The French Revolution: A History, Volume 1

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J.M. Dent, 1914 - France
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Page 156 - These wave their Town-flag in the arched Gateway; and stand, rolling their drum; but to no purpose. In such Crack of Doom, De Launay cannot hear them, dare not believe them: they return, with justified rage, the whew of lead still singing in their ears. What to do? The Firemen are here, squirting with their fire-pumps on the Invalides cannon, to wet the touchholes; they unfortunately cannot squirt so high; but produce only clouds of spray.
Page 152 - And now to the Bastille, ye intrepid Parisians! There grapeshot still threatens : thither all men's thoughts and steps are now tending. Old De Launay, as we hinted, withdrew ' into his interior ' soon after midnight of Sunday.
Page 155 - pale to the very lips,' for the roar of the multitude grows deep. Paris wholly has got to the acme of its frenzy; whirled, all ways, by panic madness. At every street-barricade, there whirls simmering a minor whirlpool, — strengthening the barricade, since God knows what is coming; and all minor whirlpools play distractedly into that grand FireMahlstrom which is lashing round the Bastille. And so it lashes and it roars. Cholat the wine-merchant has become an impromptu cannoneer. See Georget, of...
Page 156 - We are come to join you," said the Captain ; for the crowd seems shoreless. A large-headed dwarfish individual of smoke-bleared aspect, shambles forward, opening his blue lips, for there is sense in him ; and croaks :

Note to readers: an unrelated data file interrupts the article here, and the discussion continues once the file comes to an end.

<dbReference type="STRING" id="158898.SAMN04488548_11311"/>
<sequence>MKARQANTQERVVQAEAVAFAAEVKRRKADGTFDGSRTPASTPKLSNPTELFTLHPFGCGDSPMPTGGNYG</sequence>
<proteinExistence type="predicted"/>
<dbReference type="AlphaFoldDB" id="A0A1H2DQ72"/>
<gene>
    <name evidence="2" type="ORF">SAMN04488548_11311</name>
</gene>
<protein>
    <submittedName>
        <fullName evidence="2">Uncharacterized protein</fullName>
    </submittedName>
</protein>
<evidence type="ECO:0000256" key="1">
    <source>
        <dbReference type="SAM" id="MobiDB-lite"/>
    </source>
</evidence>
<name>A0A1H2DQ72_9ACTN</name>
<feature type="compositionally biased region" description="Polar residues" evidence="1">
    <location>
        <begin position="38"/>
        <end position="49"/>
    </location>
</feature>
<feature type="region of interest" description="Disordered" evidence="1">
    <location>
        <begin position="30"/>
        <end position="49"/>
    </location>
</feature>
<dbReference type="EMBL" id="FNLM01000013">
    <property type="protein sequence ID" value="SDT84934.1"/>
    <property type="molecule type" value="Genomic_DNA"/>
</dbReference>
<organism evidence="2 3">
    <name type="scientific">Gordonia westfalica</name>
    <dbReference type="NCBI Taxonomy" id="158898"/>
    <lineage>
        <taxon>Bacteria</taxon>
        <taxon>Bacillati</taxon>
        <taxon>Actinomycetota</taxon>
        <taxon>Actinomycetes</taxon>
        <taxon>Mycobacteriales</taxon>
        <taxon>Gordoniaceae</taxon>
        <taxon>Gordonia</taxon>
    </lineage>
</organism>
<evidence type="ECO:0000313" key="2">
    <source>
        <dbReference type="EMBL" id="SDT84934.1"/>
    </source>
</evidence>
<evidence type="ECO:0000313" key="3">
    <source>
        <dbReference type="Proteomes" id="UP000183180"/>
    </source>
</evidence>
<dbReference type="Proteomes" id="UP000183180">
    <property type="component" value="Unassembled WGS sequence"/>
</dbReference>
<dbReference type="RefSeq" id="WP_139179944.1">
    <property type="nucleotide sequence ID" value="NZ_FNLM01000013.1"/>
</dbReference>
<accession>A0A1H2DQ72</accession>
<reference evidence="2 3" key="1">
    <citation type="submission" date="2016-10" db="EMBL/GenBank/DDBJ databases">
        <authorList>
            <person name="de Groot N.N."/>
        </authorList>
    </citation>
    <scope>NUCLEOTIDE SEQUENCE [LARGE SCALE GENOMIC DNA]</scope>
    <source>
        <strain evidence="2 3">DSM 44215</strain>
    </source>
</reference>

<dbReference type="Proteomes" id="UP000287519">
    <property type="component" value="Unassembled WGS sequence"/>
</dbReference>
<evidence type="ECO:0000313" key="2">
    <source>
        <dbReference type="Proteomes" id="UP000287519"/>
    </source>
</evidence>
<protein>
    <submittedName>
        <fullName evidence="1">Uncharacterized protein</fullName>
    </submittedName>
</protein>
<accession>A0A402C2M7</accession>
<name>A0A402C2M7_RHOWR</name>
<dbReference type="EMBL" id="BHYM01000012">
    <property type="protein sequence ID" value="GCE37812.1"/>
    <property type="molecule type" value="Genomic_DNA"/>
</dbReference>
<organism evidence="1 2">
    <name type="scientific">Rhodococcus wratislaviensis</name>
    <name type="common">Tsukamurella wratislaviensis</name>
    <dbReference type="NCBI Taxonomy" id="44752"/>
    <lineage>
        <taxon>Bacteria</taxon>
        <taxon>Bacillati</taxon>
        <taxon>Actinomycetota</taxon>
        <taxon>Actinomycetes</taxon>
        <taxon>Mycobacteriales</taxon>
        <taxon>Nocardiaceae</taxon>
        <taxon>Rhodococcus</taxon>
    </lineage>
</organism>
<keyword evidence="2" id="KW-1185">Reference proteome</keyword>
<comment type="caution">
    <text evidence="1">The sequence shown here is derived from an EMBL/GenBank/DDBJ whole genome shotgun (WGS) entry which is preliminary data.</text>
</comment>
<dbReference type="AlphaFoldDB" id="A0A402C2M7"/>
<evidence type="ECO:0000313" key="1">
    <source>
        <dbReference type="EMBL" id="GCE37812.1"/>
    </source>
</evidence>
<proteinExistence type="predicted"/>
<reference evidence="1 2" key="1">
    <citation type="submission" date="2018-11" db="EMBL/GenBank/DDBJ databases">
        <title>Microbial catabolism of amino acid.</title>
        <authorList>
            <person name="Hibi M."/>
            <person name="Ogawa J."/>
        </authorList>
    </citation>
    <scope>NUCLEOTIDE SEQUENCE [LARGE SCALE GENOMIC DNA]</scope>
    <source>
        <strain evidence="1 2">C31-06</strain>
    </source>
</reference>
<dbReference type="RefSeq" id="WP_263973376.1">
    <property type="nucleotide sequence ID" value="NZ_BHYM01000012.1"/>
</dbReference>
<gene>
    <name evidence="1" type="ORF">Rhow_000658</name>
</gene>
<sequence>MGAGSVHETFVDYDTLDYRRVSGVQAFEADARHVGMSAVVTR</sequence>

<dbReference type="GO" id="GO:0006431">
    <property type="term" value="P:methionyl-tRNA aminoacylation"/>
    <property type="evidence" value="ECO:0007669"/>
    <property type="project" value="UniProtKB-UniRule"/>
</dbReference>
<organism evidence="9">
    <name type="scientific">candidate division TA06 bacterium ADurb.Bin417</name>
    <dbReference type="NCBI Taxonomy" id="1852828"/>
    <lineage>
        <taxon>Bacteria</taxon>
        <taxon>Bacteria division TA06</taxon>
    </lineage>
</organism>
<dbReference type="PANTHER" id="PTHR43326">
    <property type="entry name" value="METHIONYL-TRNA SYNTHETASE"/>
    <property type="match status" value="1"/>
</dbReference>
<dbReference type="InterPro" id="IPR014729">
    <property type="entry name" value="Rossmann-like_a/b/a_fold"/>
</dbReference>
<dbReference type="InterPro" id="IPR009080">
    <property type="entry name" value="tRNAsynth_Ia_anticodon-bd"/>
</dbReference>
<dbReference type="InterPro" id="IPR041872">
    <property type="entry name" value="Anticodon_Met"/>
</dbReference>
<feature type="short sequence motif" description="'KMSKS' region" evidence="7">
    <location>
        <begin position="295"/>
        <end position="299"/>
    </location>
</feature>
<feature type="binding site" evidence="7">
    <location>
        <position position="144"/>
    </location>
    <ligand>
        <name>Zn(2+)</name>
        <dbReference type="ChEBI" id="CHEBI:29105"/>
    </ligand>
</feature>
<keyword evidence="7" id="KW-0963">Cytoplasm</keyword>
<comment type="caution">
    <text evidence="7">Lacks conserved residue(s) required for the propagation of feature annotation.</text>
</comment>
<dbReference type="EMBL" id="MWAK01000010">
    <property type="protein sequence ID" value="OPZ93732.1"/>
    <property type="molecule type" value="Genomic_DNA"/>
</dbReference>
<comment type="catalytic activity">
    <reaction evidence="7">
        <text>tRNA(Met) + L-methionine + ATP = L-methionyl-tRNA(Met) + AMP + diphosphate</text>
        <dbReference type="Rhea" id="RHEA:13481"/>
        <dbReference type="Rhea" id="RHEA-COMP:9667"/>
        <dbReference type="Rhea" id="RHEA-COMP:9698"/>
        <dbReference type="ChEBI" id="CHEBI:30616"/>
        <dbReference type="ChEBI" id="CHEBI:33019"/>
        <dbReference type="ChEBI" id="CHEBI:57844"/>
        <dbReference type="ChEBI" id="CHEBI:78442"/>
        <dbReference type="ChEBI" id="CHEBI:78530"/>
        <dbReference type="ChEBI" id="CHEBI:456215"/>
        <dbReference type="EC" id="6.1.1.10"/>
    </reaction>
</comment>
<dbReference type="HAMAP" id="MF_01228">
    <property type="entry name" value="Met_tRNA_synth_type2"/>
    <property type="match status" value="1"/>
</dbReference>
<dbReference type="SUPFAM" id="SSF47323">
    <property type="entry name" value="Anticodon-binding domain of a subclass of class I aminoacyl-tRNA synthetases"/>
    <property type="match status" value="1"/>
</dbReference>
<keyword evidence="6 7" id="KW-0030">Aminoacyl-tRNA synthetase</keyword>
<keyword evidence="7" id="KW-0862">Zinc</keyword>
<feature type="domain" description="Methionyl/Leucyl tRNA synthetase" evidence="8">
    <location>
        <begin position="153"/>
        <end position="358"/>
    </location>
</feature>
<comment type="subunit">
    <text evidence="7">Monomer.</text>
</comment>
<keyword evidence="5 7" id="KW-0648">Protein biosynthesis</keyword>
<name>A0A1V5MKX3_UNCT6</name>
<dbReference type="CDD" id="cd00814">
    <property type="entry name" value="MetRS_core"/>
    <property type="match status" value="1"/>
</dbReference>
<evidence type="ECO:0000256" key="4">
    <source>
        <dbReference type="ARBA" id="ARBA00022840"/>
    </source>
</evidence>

Page 148 - Freedom reach us ; when the long-enthralled soul, from amid its chains and squalid stagnancy, arises, were it still only in blindness and bewilderment, and swears by Him that made it, that it will be free ! Free ? Understand that well, it is the deep commandment, dimmer or clearer, of our whole being to be free. Freedom is the one purport, wisely aimed at, or unwisely, of all man's struggles, toilings and sufferings, in this Earth. Yes, supreme is such a moment (if thou have known it) : first vision...
Page 156 - Elie, half-pay Hulin rage in the midst of thousands. How the great Bastille Clock ticks (inaudible) in its Inner Court there, at its ease, hour after hour, as if nothing special, for it or the world, were passing! It tolled One when the firing began; and is now pointing toward Five, and still the firing slakes not.
Page 30 - Meanwhile it is singular how long the rotten will hold together, provided you do not handle it roughly. For whole generations it continues standing, 'with a ghastly affectation of life,' after all life and truth has fled out of it : so loth are men to quit their old ways ; and, conquering indolence and inertia, venture on new.
Page 159 - O evening sun of July, how, at this hour, thy beams fall slant on reapers amid peaceful woody fields ; on old women spinning in cottages ; on ships far out in the silent main...
Page 133 - You have heard the King's orders ! " — Mirabeau glares on him with fire-flashing face ; shakes the black lion's mane : " Yes, Monsieur, we have heard what the King was advised to say : and you, who cannot be the interpreter of his orders to the States-General ; you, who have neither place nor right of speech here ; you are not the man to remind us of it. Go, Monsieur, tell those who sent you that we are here by the will of the People, and that nothing but the force of bayonets shall send us hence...

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